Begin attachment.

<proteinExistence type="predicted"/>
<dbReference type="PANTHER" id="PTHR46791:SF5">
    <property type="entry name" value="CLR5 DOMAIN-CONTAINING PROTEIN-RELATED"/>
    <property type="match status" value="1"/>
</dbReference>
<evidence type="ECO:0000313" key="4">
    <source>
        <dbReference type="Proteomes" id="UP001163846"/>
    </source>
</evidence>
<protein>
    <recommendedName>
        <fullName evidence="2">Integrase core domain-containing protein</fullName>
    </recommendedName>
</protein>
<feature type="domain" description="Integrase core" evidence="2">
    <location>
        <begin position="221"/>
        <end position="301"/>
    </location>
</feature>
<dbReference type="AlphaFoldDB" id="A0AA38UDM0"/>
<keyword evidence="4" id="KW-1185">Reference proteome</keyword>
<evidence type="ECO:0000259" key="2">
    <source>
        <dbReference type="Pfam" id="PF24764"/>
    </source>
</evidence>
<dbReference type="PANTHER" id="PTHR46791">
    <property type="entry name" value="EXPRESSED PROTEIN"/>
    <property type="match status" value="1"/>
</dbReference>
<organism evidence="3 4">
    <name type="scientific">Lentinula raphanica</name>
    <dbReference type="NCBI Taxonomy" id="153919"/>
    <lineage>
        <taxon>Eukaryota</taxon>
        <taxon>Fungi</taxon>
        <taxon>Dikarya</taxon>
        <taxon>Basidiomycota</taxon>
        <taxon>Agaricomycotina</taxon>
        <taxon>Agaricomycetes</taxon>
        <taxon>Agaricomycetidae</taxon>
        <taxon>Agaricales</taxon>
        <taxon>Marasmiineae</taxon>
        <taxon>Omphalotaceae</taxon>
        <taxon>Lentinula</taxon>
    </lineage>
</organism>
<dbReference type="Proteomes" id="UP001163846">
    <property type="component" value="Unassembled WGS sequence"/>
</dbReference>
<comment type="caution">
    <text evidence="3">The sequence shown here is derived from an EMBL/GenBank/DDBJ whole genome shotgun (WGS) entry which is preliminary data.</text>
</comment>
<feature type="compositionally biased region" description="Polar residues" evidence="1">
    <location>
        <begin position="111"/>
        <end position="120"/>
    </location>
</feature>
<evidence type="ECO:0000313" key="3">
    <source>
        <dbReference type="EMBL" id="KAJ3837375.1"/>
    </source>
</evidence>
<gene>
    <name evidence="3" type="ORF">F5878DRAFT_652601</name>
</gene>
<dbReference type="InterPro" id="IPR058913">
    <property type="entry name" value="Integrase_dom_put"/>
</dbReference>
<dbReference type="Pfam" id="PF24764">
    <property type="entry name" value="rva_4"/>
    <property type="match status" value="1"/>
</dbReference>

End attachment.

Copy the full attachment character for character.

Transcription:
<proteinExistence type="predicted"/>
<dbReference type="PANTHER" id="PTHR46791:SF5">
    <property type="entry name" value="CLR5 DOMAIN-CONTAINING PROTEIN-RELATED"/>
    <property type="match status" value="1"/>
</dbReference>
<evidence type="ECO:0000313" key="4">
    <source>
        <dbReference type="Proteomes" id="UP001163846"/>
    </source>
</evidence>
<protein>
    <recommendedName>
        <fullName evidence="2">Integrase core domain-containing protein</fullName>
    </recommendedName>
</protein>
<feature type="domain" description="Integrase core" evidence="2">
    <location>
        <begin position="221"/>
        <end position="301"/>
    </location>
</feature>
<dbReference type="AlphaFoldDB" id="A0AA38UDM0"/>
<keyword evidence="4" id="KW-1185">Reference proteome</keyword>
<evidence type="ECO:0000259" key="2">
    <source>
        <dbReference type="Pfam" id="PF24764"/>
    </source>
</evidence>
<dbReference type="PANTHER" id="PTHR46791">
    <property type="entry name" value="EXPRESSED PROTEIN"/>
    <property type="match status" value="1"/>
</dbReference>
<organism evidence="3 4">
    <name type="scientific">Lentinula raphanica</name>
    <dbReference type="NCBI Taxonomy" id="153919"/>
    <lineage>
        <taxon>Eukaryota</taxon>
        <taxon>Fungi</taxon>
        <taxon>Dikarya</taxon>
        <taxon>Basidiomycota</taxon>
        <taxon>Agaricomycotina</taxon>
        <taxon>Agaricomycetes</taxon>
        <taxon>Agaricomycetidae</taxon>
        <taxon>Agaricales</taxon>
        <taxon>Marasmiineae</taxon>
        <taxon>Omphalotaceae</taxon>
        <taxon>Lentinula</taxon>
    </lineage>
</organism>
<dbReference type="Proteomes" id="UP001163846">
    <property type="component" value="Unassembled WGS sequence"/>
</dbReference>
<comment type="caution">
    <text evidence="3">The sequence shown here is derived from an EMBL/GenBank/DDBJ whole genome shotgun (WGS) entry which is preliminary data.</text>
</comment>
<feature type="compositionally biased region" description="Polar residues" evidence="1">
    <location>
        <begin position="111"/>
        <end position="120"/>
    </location>
</feature>
<evidence type="ECO:0000313" key="3">
    <source>
        <dbReference type="EMBL" id="KAJ3837375.1"/>
    </source>
</evidence>
<gene>
    <name evidence="3" type="ORF">F5878DRAFT_652601</name>
</gene>
<dbReference type="InterPro" id="IPR058913">
    <property type="entry name" value="Integrase_dom_put"/>
</dbReference>
<dbReference type="Pfam" id="PF24764">
    <property type="entry name" value="rva_4"/>
    <property type="match status" value="1"/>
</dbReference>